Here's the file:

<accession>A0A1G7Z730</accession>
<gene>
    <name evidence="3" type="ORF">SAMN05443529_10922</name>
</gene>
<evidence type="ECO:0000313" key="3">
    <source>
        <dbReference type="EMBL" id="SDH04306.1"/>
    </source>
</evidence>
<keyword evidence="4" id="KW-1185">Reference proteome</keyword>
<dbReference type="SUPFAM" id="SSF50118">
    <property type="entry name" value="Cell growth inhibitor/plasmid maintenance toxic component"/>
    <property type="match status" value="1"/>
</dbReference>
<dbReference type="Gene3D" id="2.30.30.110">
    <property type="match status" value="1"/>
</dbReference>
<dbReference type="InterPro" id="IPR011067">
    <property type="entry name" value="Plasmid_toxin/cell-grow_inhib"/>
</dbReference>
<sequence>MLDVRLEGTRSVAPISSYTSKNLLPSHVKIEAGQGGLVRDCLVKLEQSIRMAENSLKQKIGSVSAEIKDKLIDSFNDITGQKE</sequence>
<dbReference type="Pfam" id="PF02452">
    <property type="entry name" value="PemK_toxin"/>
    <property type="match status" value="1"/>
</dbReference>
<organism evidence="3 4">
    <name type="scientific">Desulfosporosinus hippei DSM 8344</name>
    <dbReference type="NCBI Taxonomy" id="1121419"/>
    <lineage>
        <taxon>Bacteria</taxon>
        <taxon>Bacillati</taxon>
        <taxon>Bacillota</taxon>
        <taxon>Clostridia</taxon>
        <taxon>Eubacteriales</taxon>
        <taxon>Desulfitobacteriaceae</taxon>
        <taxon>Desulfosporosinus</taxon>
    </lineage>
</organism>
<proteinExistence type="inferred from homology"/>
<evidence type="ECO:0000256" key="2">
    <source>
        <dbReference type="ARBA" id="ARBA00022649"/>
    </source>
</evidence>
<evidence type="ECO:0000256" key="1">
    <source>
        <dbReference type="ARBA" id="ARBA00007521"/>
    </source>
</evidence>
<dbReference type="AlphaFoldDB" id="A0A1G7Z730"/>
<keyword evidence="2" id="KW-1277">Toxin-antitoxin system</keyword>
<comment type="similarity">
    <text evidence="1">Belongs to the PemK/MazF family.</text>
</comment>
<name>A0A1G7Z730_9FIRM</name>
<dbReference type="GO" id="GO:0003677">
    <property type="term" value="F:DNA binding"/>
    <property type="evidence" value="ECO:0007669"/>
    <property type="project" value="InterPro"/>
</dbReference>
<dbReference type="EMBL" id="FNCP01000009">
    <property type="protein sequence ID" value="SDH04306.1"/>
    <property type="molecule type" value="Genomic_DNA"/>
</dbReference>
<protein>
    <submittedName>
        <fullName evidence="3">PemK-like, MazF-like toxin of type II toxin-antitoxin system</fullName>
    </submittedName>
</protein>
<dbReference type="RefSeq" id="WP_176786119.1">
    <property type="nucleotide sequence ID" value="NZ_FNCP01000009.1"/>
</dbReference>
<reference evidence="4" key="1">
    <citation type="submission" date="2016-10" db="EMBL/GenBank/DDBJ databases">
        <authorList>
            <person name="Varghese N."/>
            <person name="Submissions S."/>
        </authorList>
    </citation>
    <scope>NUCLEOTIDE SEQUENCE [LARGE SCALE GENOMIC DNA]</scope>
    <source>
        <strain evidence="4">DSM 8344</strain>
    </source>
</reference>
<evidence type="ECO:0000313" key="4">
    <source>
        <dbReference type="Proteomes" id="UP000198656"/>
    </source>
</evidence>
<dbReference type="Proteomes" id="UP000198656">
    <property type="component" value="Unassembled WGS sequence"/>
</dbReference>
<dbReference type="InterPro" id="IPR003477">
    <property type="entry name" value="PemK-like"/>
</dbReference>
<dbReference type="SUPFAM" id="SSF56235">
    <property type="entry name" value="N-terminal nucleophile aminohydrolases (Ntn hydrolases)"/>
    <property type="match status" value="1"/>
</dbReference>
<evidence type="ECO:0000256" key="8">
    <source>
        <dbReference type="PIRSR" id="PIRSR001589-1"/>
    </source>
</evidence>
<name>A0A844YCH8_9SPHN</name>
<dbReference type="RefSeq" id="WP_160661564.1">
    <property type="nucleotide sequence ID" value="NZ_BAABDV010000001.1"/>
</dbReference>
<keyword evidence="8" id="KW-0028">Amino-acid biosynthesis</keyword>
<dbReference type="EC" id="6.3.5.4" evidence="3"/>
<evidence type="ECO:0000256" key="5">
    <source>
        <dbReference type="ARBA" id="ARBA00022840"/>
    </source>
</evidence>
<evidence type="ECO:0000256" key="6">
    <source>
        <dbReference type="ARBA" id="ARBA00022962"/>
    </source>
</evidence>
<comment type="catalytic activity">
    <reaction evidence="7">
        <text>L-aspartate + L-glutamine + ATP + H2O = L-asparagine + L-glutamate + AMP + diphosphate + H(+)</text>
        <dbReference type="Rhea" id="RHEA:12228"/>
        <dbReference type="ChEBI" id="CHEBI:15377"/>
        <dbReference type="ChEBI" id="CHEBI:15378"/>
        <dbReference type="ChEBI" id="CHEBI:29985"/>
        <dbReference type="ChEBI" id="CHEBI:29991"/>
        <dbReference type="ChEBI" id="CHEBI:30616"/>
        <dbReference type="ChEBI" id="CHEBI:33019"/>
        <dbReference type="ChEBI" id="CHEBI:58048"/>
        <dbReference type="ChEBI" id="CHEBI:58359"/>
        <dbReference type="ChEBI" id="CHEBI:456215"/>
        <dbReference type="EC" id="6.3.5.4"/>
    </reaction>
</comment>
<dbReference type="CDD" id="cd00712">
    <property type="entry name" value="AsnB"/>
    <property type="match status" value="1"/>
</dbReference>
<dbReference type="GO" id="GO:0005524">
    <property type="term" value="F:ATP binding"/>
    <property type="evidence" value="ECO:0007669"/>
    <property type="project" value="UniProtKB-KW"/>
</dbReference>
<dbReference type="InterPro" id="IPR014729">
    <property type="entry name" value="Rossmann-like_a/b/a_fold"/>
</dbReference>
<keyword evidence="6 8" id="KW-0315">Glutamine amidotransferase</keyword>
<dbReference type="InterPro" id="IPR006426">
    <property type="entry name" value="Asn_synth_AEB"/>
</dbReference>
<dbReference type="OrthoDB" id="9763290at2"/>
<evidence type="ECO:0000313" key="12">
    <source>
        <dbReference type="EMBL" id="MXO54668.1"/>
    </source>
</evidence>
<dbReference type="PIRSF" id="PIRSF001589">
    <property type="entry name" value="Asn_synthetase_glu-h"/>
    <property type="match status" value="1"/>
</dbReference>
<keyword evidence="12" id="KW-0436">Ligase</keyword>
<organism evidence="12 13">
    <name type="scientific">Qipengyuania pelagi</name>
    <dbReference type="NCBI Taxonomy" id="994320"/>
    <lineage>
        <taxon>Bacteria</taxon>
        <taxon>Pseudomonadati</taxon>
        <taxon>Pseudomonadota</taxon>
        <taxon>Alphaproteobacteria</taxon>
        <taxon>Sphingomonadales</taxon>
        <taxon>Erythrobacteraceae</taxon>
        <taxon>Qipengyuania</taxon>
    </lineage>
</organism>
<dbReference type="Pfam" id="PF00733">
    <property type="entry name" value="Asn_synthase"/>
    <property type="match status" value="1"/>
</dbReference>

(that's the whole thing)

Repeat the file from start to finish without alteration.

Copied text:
<accession>A0A1G7Z730</accession>
<gene>
    <name evidence="3" type="ORF">SAMN05443529_10922</name>
</gene>
<evidence type="ECO:0000313" key="3">
    <source>
        <dbReference type="EMBL" id="SDH04306.1"/>
    </source>
</evidence>
<keyword evidence="4" id="KW-1185">Reference proteome</keyword>
<dbReference type="SUPFAM" id="SSF50118">
    <property type="entry name" value="Cell growth inhibitor/plasmid maintenance toxic component"/>
    <property type="match status" value="1"/>
</dbReference>
<dbReference type="Gene3D" id="2.30.30.110">
    <property type="match status" value="1"/>
</dbReference>
<dbReference type="InterPro" id="IPR011067">
    <property type="entry name" value="Plasmid_toxin/cell-grow_inhib"/>
</dbReference>
<sequence>MLDVRLEGTRSVAPISSYTSKNLLPSHVKIEAGQGGLVRDCLVKLEQSIRMAENSLKQKIGSVSAEIKDKLIDSFNDITGQKE</sequence>
<dbReference type="Pfam" id="PF02452">
    <property type="entry name" value="PemK_toxin"/>
    <property type="match status" value="1"/>
</dbReference>
<organism evidence="3 4">
    <name type="scientific">Desulfosporosinus hippei DSM 8344</name>
    <dbReference type="NCBI Taxonomy" id="1121419"/>
    <lineage>
        <taxon>Bacteria</taxon>
        <taxon>Bacillati</taxon>
        <taxon>Bacillota</taxon>
        <taxon>Clostridia</taxon>
        <taxon>Eubacteriales</taxon>
        <taxon>Desulfitobacteriaceae</taxon>
        <taxon>Desulfosporosinus</taxon>
    </lineage>
</organism>
<proteinExistence type="inferred from homology"/>
<evidence type="ECO:0000256" key="2">
    <source>
        <dbReference type="ARBA" id="ARBA00022649"/>
    </source>
</evidence>
<evidence type="ECO:0000256" key="1">
    <source>
        <dbReference type="ARBA" id="ARBA00007521"/>
    </source>
</evidence>
<dbReference type="AlphaFoldDB" id="A0A1G7Z730"/>
<keyword evidence="2" id="KW-1277">Toxin-antitoxin system</keyword>
<comment type="similarity">
    <text evidence="1">Belongs to the PemK/MazF family.</text>
</comment>
<name>A0A1G7Z730_9FIRM</name>
<dbReference type="GO" id="GO:0003677">
    <property type="term" value="F:DNA binding"/>
    <property type="evidence" value="ECO:0007669"/>
    <property type="project" value="InterPro"/>
</dbReference>
<dbReference type="EMBL" id="FNCP01000009">
    <property type="protein sequence ID" value="SDH04306.1"/>
    <property type="molecule type" value="Genomic_DNA"/>
</dbReference>
<protein>
    <submittedName>
        <fullName evidence="3">PemK-like, MazF-like toxin of type II toxin-antitoxin system</fullName>
    </submittedName>
</protein>
<dbReference type="RefSeq" id="WP_176786119.1">
    <property type="nucleotide sequence ID" value="NZ_FNCP01000009.1"/>
</dbReference>
<reference evidence="4" key="1">
    <citation type="submission" date="2016-10" db="EMBL/GenBank/DDBJ databases">
        <authorList>
            <person name="Varghese N."/>
            <person name="Submissions S."/>
        </authorList>
    </citation>
    <scope>NUCLEOTIDE SEQUENCE [LARGE SCALE GENOMIC DNA]</scope>
    <source>
        <strain evidence="4">DSM 8344</strain>
    </source>
</reference>
<evidence type="ECO:0000313" key="4">
    <source>
        <dbReference type="Proteomes" id="UP000198656"/>
    </source>
</evidence>
<dbReference type="Proteomes" id="UP000198656">
    <property type="component" value="Unassembled WGS sequence"/>
</dbReference>
<dbReference type="InterPro" id="IPR003477">
    <property type="entry name" value="PemK-like"/>
</dbReference>
<dbReference type="SUPFAM" id="SSF56235">
    <property type="entry name" value="N-terminal nucleophile aminohydrolases (Ntn hydrolases)"/>
    <property type="match status" value="1"/>
</dbReference>
<evidence type="ECO:0000256" key="8">
    <source>
        <dbReference type="PIRSR" id="PIRSR001589-1"/>
    </source>
</evidence>
<name>A0A844YCH8_9SPHN</name>
<dbReference type="RefSeq" id="WP_160661564.1">
    <property type="nucleotide sequence ID" value="NZ_BAABDV010000001.1"/>
</dbReference>
<keyword evidence="8" id="KW-0028">Amino-acid biosynthesis</keyword>
<dbReference type="EC" id="6.3.5.4" evidence="3"/>
<evidence type="ECO:0000256" key="5">
    <source>
        <dbReference type="ARBA" id="ARBA00022840"/>
    </source>
</evidence>
<evidence type="ECO:0000256" key="6">
    <source>
        <dbReference type="ARBA" id="ARBA00022962"/>
    </source>
</evidence>
<comment type="catalytic activity">
    <reaction evidence="7">
        <text>L-aspartate + L-glutamine + ATP + H2O = L-asparagine + L-glutamate + AMP + diphosphate + H(+)</text>
        <dbReference type="Rhea" id="RHEA:12228"/>
        <dbReference type="ChEBI" id="CHEBI:15377"/>
        <dbReference type="ChEBI" id="CHEBI:15378"/>
        <dbReference type="ChEBI" id="CHEBI:29985"/>
        <dbReference type="ChEBI" id="CHEBI:29991"/>
        <dbReference type="ChEBI" id="CHEBI:30616"/>
        <dbReference type="ChEBI" id="CHEBI:33019"/>
        <dbReference type="ChEBI" id="CHEBI:58048"/>
        <dbReference type="ChEBI" id="CHEBI:58359"/>
        <dbReference type="ChEBI" id="CHEBI:456215"/>
        <dbReference type="EC" id="6.3.5.4"/>
    </reaction>
</comment>
<dbReference type="CDD" id="cd00712">
    <property type="entry name" value="AsnB"/>
    <property type="match status" value="1"/>
</dbReference>
<dbReference type="GO" id="GO:0005524">
    <property type="term" value="F:ATP binding"/>
    <property type="evidence" value="ECO:0007669"/>
    <property type="project" value="UniProtKB-KW"/>
</dbReference>
<dbReference type="InterPro" id="IPR014729">
    <property type="entry name" value="Rossmann-like_a/b/a_fold"/>
</dbReference>
<keyword evidence="6 8" id="KW-0315">Glutamine amidotransferase</keyword>
<dbReference type="InterPro" id="IPR006426">
    <property type="entry name" value="Asn_synth_AEB"/>
</dbReference>
<dbReference type="OrthoDB" id="9763290at2"/>
<evidence type="ECO:0000313" key="12">
    <source>
        <dbReference type="EMBL" id="MXO54668.1"/>
    </source>
</evidence>
<dbReference type="PIRSF" id="PIRSF001589">
    <property type="entry name" value="Asn_synthetase_glu-h"/>
    <property type="match status" value="1"/>
</dbReference>
<keyword evidence="12" id="KW-0436">Ligase</keyword>
<organism evidence="12 13">
    <name type="scientific">Qipengyuania pelagi</name>
    <dbReference type="NCBI Taxonomy" id="994320"/>
    <lineage>
        <taxon>Bacteria</taxon>
        <taxon>Pseudomonadati</taxon>
        <taxon>Pseudomonadota</taxon>
        <taxon>Alphaproteobacteria</taxon>
        <taxon>Sphingomonadales</taxon>
        <taxon>Erythrobacteraceae</taxon>
        <taxon>Qipengyuania</taxon>
    </lineage>
</organism>
<dbReference type="Pfam" id="PF00733">
    <property type="entry name" value="Asn_synthase"/>
    <property type="match status" value="1"/>
</dbReference>